It’s true that old friends can be gold, especially in our golden years. Many studies demonstrate the value of a social network to our physical and mental health, and it’s true, but a friendship that has endured for 62 years is something else entirely. I met Vicky when I was five and she was six – playing at her house I remember the calendar on the wall – 1959. She was a tall and skinny kid, infinitely kind, and bookish like me. Together we climbed trees, swam in the river, played in the woods, and rode our bikes to get to the library in our small New England town. We were freckled and bare foot each summer, and as we morphed into teens, we stayed close, looking like sisters with our long brown hair, embroidered shirts and hippie skirts. Together we learned about the adulthood that lay ahead of us, sharing knowledge, secrets, and even the first boyfriend each of us had. When her mother died, I was 21, going to journalism school in Oregon. Vicky was home in Rhode Island trying to keep her family together. On the night she died, it was I who dreamed of her, with a glowing light around her and loving smile on her face. Though Vicky wished she had had that dream, my own mother stepped up her role in Vicky’s life, staying in touch and visiting her over the years.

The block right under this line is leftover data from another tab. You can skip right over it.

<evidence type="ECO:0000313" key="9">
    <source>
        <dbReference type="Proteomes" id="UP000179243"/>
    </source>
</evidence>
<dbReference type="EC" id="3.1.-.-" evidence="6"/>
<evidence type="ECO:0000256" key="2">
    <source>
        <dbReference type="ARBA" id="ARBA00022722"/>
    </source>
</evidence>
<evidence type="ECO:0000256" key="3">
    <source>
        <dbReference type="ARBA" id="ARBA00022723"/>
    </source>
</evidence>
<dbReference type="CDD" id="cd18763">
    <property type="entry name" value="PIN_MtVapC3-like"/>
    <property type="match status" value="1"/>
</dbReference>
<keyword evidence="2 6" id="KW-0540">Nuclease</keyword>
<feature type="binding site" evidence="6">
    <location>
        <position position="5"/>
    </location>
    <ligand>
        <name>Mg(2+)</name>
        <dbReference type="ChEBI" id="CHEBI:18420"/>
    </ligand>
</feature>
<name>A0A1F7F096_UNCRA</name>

While we didn’t remain literally close, and there were years we forgot to be in touch, the bond remained. When my husband died in 2010, Vicky showed up to see me through. A year later I visited her in Vermont. More recently, during the long year of the pandemic, when we’ve all had time to mull over what matters most in life, Vicky and I started a habit of monthly FaceTime sessions. We are two old childhood friends on the screen laughing about our aging selves, and talking, for hours, about books, about the men we love, our grown children, and our plans to get together when we can once again travel. Gold indeed.
Lee Stevens is a writer and a Weaver living in the mountains of western North Carolina. www.strawintogoldwriting.com